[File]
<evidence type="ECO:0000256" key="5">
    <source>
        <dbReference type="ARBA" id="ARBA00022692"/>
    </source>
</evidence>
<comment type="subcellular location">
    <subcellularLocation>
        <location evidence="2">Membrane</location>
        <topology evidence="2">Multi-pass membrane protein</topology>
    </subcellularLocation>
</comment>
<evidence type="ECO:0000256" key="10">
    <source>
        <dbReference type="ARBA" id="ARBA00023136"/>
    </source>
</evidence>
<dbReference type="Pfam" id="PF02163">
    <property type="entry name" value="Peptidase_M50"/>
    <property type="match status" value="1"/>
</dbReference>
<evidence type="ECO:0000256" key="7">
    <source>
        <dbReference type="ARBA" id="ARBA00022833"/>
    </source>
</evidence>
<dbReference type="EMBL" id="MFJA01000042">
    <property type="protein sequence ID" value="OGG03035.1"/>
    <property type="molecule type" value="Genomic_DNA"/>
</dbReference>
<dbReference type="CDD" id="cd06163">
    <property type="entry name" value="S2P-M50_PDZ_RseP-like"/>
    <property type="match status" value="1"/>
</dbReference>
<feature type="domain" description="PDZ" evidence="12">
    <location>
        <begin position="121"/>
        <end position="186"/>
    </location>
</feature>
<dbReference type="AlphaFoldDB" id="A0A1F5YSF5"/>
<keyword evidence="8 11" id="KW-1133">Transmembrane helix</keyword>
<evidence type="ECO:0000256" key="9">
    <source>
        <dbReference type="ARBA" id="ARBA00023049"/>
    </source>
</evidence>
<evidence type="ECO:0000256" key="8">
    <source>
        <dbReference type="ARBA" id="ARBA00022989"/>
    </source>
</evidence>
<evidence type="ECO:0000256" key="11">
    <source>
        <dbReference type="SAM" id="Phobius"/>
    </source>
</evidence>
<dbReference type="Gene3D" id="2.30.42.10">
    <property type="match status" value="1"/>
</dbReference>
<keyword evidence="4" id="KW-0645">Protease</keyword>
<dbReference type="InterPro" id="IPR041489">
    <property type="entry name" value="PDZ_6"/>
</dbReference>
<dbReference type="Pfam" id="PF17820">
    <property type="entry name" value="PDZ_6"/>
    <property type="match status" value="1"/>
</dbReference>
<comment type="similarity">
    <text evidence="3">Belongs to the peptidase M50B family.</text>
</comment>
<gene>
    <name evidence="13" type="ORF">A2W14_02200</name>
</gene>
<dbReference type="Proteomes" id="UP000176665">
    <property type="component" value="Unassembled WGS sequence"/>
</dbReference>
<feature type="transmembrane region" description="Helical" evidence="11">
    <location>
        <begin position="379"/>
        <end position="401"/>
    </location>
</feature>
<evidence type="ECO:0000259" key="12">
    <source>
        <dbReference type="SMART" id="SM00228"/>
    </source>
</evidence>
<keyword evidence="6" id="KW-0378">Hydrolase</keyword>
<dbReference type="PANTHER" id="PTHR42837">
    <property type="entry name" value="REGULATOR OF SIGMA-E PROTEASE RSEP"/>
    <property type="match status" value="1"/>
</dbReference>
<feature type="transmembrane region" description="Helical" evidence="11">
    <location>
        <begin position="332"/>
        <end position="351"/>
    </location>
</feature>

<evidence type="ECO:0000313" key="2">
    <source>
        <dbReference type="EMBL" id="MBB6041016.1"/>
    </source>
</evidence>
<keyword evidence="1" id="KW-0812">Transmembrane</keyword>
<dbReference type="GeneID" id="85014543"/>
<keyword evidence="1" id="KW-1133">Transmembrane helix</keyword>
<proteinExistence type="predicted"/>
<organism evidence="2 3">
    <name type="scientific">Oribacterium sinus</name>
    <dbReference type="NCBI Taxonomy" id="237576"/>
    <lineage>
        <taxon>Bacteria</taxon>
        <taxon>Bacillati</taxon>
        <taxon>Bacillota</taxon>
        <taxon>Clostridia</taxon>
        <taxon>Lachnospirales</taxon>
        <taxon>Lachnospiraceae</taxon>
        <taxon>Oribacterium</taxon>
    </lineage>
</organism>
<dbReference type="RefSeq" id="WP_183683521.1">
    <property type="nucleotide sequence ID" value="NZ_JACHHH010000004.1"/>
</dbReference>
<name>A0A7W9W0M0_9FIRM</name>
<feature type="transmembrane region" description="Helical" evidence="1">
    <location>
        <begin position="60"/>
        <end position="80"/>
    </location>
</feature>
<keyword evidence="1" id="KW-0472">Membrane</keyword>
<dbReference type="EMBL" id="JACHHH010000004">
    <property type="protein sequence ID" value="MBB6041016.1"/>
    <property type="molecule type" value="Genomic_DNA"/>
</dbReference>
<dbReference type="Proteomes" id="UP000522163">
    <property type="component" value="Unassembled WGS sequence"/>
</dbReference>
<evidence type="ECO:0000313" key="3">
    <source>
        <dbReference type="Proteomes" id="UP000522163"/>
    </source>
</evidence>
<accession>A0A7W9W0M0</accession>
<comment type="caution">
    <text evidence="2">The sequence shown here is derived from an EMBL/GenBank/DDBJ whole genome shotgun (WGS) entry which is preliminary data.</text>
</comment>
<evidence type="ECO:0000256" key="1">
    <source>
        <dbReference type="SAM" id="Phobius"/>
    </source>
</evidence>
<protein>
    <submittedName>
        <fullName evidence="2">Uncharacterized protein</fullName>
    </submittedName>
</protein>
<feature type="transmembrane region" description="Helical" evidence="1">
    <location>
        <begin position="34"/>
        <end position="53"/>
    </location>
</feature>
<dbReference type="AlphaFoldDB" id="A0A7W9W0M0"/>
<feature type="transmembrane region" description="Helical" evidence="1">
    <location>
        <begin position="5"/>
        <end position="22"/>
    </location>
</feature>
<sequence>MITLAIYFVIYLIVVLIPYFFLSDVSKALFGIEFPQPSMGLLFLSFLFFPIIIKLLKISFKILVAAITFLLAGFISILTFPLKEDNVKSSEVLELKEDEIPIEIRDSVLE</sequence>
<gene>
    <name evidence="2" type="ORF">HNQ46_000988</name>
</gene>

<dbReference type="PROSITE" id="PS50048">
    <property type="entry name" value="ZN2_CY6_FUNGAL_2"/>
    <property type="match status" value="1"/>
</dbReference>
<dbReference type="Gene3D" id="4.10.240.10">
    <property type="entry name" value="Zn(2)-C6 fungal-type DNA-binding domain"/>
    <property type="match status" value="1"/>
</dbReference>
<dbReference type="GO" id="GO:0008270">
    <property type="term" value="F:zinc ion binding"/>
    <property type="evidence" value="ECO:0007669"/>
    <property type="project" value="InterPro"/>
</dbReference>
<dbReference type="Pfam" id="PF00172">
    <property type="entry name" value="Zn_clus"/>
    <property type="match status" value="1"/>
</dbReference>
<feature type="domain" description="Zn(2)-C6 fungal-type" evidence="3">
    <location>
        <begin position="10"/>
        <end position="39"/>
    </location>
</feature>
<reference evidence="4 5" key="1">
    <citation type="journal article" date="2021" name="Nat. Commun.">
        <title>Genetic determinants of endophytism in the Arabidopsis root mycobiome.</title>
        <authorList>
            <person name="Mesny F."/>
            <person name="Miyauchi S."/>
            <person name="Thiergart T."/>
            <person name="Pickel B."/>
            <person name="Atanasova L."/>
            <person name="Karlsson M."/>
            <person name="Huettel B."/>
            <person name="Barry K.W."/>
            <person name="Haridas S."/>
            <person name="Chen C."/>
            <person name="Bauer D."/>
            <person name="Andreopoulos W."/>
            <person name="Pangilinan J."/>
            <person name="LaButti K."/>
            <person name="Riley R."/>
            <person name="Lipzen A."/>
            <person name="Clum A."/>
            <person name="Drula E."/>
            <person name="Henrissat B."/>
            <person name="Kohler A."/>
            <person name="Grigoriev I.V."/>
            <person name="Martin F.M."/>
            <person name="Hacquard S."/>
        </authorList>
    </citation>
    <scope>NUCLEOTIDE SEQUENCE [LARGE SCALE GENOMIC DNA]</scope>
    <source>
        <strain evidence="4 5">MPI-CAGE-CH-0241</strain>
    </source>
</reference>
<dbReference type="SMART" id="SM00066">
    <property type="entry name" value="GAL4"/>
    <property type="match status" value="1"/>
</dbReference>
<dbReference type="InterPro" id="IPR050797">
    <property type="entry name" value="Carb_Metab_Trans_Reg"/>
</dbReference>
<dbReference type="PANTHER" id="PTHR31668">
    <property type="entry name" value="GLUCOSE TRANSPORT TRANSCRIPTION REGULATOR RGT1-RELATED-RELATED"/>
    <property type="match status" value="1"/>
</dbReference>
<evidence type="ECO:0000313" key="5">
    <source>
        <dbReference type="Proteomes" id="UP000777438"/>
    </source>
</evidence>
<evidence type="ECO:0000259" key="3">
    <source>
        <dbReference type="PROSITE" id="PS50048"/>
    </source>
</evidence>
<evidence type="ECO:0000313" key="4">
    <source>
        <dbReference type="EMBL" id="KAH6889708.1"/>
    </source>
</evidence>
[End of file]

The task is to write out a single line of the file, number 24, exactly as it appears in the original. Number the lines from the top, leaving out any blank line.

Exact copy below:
    </source>